Let me tell you something: I sound horrible.
Okay, that’s a bit subjective. What I mean is, I hate my accent. I don’t hate that it’s Irish, or that it’s Dublin, or that it’s South Dublin; just that it’s some horrible accent I can’t even put a name on but that sounds just like this girl who was the year below me in school, who I always thought sounded poncy and annoying. (Or maybe she just was annoying. I wasn’t able to separate her from her accent.) The first time I heard myself on tape was SUCH a blow to the ego.
But I have accepted my accent and moved on, and I try hard to avoid hearing myself recorded, because from inside my head it sounds fine and I’m just going to continue to pretend that that’s what everyone else hears too.
(I’m pretty sure that what you sound like on a tape recorder is not exactly the same as what other people hear in real life, especially what I sounded like on a tape recorder in 1984, which is probably the last time I intentionally listened to my voice. But there are elements. Elements that you don’t hear from the inside but everyone else does. The way someone’s voice on the telephone – and I’m not talking about their telephone voice for talking to strangers that’s extra polite and/or assertive depending on the task at hand – someone’s voice on the phone sounds like them but not exactly like them. I imagine that’s the sort of difference there is between what I sound like on a recording device and what I sound like in real life.
Please do not disabuse me of any of these assumptions, even if they’re totally erroneous.)
ANYWAY, enormous digressions aside, that’s the thing. But when I decided to audition for Listen To Your Mother, I knew that my accent could be a point in my favour, because for whatever reason, many Americans love it. They love accents, full stop. (Period, I should say.) They love accents that are cute or sexy or exotic and that they can also understand pretty easily without squinting and tilting their heads and listening extra hard to figure out what it was you just said and what that means in American. So I had a bit of an unfair advantage, I figured; and I was willing to milk that as much as I could.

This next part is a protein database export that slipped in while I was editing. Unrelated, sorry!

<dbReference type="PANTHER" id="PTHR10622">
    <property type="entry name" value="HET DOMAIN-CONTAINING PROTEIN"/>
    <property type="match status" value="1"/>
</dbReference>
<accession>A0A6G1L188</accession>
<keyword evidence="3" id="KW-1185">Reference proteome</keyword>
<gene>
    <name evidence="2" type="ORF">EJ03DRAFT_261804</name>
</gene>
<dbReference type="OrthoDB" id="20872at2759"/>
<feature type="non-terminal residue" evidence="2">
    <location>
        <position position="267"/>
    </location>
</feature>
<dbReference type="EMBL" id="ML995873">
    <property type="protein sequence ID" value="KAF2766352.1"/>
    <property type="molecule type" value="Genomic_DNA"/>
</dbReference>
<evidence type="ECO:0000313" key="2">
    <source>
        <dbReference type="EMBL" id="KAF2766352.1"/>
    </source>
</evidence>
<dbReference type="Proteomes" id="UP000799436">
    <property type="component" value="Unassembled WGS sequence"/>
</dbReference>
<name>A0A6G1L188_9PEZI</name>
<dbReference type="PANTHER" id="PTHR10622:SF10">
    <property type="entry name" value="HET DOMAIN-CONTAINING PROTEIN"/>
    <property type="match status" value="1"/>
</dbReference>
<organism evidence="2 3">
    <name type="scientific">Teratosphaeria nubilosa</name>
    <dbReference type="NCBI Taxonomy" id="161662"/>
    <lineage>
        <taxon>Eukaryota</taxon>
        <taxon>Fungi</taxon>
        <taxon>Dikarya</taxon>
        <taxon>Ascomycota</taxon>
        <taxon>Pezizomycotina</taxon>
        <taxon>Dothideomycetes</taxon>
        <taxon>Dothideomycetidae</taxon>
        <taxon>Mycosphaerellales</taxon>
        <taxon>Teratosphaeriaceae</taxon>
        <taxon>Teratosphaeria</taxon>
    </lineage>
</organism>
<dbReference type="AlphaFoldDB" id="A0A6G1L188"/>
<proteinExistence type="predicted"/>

Which is not to say that I wrote and performed a piece in pure inner-city Brendan Behan-esque Dublin vernacular or put on my Lucky Charms accent and pretended to be from Wesht Cork. I just talked, and even though my Irish friends think I sound pretty American these days, and most Americans I know are used to me now so they don’t bother to remark on it, there’s enough there to be heard.
So I did that. The hardest part was (a) driving all the way to Gaithersburg, a mere 30 minutes away, (b) managing not to take a wrong turn where Google maps had not told me there was a turn at all, (c) arriving half an hour early without so much as a book to read (and my phone is not smart enough to be fun), and finally (d) not being able to find the right room at the last minute because the nice lady at the front desk had disappeared and room 37 was up the stairs and through two totally unmarked doors.
The easy part was meeting two lovely and very groomed women who greeted me kindly, let me sit down and de-stress, and listened to me read my piece. I galloped through it far too fast, in spite of all my best efforts, but they laughed in the right places and said “Aw” at the end, and (I’ll admit it) said they loved my accent.
So, that’s that done. There are more auditions next weekend and they won’t announce the cast until the 15th of the month. I really do believe them when they say that if I’m not picked it’s not because they didn’t like my story: they’re not putting together a volume of memoirs, they’re crafting a stage show, and it needs to have a certain arc of laughter and tears, light and dark, the strange and the familiar. I did what I wanted to do, that’s all.
So if you live in a city where there is a performance of Listen to Your Mother, if it’s something you’ve thought “I couldn’t possibly do that” about because really you’d love to but you think you’re not a big enough blogger; you’re not a blogger at all; you don’t have anything to say; you are too shy or too plain or too old or too young … yes, you can. Just do it anyway (though probably next year, at this stage). There’s no wrong way. It’s just reading your story to two nice women in a little room, and then you’ll know you did it. Whatever happens next is … beyond my control.